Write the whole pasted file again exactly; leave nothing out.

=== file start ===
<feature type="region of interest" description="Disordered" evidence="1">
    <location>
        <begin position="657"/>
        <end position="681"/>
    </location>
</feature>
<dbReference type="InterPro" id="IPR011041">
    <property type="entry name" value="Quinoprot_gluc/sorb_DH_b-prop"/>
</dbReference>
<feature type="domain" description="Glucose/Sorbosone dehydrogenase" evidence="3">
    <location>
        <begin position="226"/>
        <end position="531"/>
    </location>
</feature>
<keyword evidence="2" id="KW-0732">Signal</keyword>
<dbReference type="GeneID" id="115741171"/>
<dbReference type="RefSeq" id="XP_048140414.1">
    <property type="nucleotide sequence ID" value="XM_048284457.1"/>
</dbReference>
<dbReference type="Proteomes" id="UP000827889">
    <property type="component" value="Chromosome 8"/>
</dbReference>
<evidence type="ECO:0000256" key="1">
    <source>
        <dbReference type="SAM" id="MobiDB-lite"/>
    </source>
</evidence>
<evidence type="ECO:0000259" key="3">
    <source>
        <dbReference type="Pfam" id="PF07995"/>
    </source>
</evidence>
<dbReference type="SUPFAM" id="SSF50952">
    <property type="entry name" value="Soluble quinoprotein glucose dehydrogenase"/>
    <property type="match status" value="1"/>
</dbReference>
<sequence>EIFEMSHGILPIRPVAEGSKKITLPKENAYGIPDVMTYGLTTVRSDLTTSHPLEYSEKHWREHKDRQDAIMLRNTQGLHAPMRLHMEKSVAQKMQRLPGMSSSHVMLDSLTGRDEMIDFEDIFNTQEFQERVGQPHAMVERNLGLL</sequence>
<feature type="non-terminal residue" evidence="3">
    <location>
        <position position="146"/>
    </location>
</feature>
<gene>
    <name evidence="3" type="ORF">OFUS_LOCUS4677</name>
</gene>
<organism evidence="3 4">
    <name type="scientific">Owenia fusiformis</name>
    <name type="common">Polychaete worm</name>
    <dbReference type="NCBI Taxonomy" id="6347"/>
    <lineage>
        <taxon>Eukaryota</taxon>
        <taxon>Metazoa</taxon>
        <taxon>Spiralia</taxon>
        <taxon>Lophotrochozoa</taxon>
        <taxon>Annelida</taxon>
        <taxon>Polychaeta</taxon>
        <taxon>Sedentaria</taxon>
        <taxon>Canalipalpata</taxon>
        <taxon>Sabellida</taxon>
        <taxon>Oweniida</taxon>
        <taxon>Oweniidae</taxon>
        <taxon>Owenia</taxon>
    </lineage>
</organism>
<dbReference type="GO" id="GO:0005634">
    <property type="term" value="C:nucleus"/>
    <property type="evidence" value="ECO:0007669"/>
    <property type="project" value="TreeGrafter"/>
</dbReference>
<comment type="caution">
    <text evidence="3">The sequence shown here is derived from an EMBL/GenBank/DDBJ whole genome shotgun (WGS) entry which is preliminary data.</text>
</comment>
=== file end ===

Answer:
<feature type="region of interest" description="Disordered" evidence="1">
    <location>
        <begin position="657"/>
        <end position="681"/>
    </location>
</feature>
<dbReference type="InterPro" id="IPR011041">
    <property type="entry name" value="Quinoprot_gluc/sorb_DH_b-prop"/>
</dbReference>
<feature type="domain" description="Glucose/Sorbosone dehydrogenase" evidence="3">
    <location>
        <begin position="226"/>
        <end position="531"/>
    </location>
</feature>
<keyword evidence="2" id="KW-0732">Signal</keyword>
<dbReference type="GeneID" id="115741171"/>
<dbReference type="RefSeq" id="XP_048140414.1">
    <property type="nucleotide sequence ID" value="XM_048284457.1"/>
</dbReference>
<dbReference type="Proteomes" id="UP000827889">
    <property type="component" value="Chromosome 8"/>
</dbReference>
<evidence type="ECO:0000256" key="1">
    <source>
        <dbReference type="SAM" id="MobiDB-lite"/>
    </source>
</evidence>
<evidence type="ECO:0000259" key="3">
    <source>
        <dbReference type="Pfam" id="PF07995"/>
    </source>
</evidence>
<dbReference type="SUPFAM" id="SSF50952">
    <property type="entry name" value="Soluble quinoprotein glucose dehydrogenase"/>
    <property type="match status" value="1"/>
</dbReference>
<sequence>EIFEMSHGILPIRPVAEGSKKITLPKENAYGIPDVMTYGLTTVRSDLTTSHPLEYSEKHWREHKDRQDAIMLRNTQGLHAPMRLHMEKSVAQKMQRLPGMSSSHVMLDSLTGRDEMIDFEDIFNTQEFQERVGQPHAMVERNLGLL</sequence>
<feature type="non-terminal residue" evidence="3">
    <location>
        <position position="146"/>
    </location>
</feature>
<gene>
    <name evidence="3" type="ORF">OFUS_LOCUS4677</name>
</gene>
<organism evidence="3 4">
    <name type="scientific">Owenia fusiformis</name>
    <name type="common">Polychaete worm</name>
    <dbReference type="NCBI Taxonomy" id="6347"/>
    <lineage>
        <taxon>Eukaryota</taxon>
        <taxon>Metazoa</taxon>
        <taxon>Spiralia</taxon>
        <taxon>Lophotrochozoa</taxon>
        <taxon>Annelida</taxon>
        <taxon>Polychaeta</taxon>
        <taxon>Sedentaria</taxon>
        <taxon>Canalipalpata</taxon>
        <taxon>Sabellida</taxon>
        <taxon>Oweniida</taxon>
        <taxon>Oweniidae</taxon>
        <taxon>Owenia</taxon>
    </lineage>
</organism>
<dbReference type="GO" id="GO:0005634">
    <property type="term" value="C:nucleus"/>
    <property type="evidence" value="ECO:0007669"/>
    <property type="project" value="TreeGrafter"/>
</dbReference>
<comment type="caution">
    <text evidence="3">The sequence shown here is derived from an EMBL/GenBank/DDBJ whole genome shotgun (WGS) entry which is preliminary data.</text>
</comment>